How to Frame Your Bathroom Mirror

Welcome to the most recent installment of our Master Bathroom. Last Summer I did a weekly series with the endearing title House {to} Home. However, it seems I am never totally content with each room we’ve renovated/upgraded & continue to make tweaks here and there.

When we moved into this house it was stuck in the 80s (minus the neon).
Check out a little before & after of our Master Bath.

As you can see from my first post on the master bathroom, you can see we re-tiled the floor & shower, painted the vanity, replaced the faucet & lights, and covered the medicine cabinets.

If you’re looking for best quality hollywood mirrors, HD Mirrors sell the best hollywood and illuminated led mirrors available on the market. Okay, now on to what you came to see: adding a frame to your standard bathroom mirror. There have been MANY posts out there with the how to factor of putting this all together, but few give a true step by step, so that is what I’m here to do & I’ll throw in a few tips along the way.
I promise it will be worth the effort!

Doesn’t it give a finished look?

So here is what you need to do to achieve the same:

First, purchase some basic window & door molding (or you can pick some fancier stuff if you so choose). You can pick this particular molding up at Home Depot pretty inexpensively…I was able to buy enough for TWO bathroom mirrors for around $13.00.

Here is what it looks like:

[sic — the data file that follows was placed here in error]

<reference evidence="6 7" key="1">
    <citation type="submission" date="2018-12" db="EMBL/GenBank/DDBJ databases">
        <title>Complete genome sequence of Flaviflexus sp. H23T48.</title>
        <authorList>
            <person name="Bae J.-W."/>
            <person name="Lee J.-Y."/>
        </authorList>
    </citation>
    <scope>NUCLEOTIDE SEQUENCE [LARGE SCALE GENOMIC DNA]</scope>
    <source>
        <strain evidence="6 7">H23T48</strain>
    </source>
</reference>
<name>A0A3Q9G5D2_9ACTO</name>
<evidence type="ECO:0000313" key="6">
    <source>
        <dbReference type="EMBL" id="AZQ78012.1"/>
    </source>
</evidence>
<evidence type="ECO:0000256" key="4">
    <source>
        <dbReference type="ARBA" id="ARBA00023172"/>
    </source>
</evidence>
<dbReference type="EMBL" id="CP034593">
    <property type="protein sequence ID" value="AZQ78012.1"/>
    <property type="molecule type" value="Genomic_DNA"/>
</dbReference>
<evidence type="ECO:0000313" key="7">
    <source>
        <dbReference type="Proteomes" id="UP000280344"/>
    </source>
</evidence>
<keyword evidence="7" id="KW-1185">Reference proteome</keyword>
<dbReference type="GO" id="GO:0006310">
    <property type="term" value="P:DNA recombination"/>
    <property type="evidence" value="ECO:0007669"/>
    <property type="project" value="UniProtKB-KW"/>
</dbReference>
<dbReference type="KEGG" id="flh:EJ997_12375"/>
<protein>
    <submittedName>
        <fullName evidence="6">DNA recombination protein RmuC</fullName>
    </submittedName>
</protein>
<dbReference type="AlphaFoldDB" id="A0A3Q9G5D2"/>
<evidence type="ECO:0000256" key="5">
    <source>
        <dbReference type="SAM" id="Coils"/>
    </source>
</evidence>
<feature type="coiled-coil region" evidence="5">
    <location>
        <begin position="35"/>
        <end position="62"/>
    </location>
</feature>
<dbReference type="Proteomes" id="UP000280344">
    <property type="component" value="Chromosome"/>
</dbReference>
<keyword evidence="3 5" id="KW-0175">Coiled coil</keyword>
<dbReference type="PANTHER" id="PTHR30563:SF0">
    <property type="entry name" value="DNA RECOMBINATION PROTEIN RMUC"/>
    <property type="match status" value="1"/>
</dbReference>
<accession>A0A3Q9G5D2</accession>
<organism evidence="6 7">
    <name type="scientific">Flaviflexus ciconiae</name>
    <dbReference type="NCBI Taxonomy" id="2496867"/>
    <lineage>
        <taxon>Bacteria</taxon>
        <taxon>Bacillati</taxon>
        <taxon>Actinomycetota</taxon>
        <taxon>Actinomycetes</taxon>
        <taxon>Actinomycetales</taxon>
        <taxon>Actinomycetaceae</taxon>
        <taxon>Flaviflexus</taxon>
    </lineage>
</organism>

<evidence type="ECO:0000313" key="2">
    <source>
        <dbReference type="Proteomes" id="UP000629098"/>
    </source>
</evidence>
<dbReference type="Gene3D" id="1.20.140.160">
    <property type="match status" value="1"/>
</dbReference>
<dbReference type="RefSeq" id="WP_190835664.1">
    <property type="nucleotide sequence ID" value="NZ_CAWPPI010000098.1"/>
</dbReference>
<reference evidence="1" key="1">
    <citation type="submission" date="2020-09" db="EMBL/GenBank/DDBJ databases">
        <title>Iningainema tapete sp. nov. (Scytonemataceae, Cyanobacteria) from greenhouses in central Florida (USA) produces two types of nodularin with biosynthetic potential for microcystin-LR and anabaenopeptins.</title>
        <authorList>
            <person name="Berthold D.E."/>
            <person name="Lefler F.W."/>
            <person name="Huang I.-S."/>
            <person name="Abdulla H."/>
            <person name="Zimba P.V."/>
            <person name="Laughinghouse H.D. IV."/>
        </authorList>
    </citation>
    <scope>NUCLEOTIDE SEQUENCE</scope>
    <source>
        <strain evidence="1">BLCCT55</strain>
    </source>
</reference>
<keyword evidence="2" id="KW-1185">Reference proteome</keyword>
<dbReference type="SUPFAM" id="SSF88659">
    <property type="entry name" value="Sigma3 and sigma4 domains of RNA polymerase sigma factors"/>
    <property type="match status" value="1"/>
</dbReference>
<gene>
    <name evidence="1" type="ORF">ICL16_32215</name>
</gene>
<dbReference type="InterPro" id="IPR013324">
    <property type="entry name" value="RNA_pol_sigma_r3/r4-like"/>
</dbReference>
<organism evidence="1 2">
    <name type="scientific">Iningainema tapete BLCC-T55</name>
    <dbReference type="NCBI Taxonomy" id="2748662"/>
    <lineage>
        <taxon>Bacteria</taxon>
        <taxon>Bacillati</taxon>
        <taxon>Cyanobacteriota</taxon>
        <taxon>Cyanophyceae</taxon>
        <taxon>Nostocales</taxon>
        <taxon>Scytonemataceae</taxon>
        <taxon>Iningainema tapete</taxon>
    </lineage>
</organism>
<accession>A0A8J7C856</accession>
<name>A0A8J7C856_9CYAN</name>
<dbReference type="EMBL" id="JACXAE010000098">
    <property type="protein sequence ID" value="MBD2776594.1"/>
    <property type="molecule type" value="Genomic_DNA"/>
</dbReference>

Make sure you measure before you go, to see exactly how much you need. Think about the length of each side of the mirror because you don’t want to have to do a lot of piecing together. I bought 5 pieces each 7 feet long.

Next, I drew our my measurements & did a little math to see how to maximize my molding.

Let me explain: The bottom sticky is my “professional” drawing of the master & guest bathroom mirrors. Each side is labeled & I drew in the angles so I would get all of my cutting correct.
The top sticky is how I chose to maximize each piece of molding. For example, in the first I would cut two 42″ pieces. Then I again drew my “professional” picture to make sure I angled each end correctly.

After measuring each length, I also drew the correct angle on the molding to guide my cutting.


As you can see from the pictures above one side of the molding is thick, while the other side is thin. I realized this the HARD WAY. You want to make sure that when you cut your wood, you cut so that the thicker side is on the outside of the mirror for EVERY piece :o). If this doesn’t make sense, maybe this picture will help!
Now, it’s time to cut all of your pieces. I used an electric miter saw (thanks Dad!), but if you don’t want to make that kind of commitment a miter box would work just as well. 
After I cut each piece I labeled them, so when I got to the bathroom I would know what goes where. 
Smart thinking, right?
(Guest Bathroom | 42″ side | Top piece)

Okay, now for the installation. One hiccup in our mirror situation were these little plastic clips holding everything in place (or so I thought). I went to remove each one & to my surprise the mirrors were also glued to the wall & with all of my jostling proved to be pretty secure. However, I found a great tip at Somewhat Simple for those of you that need to keep the clips, but also want to add a frame.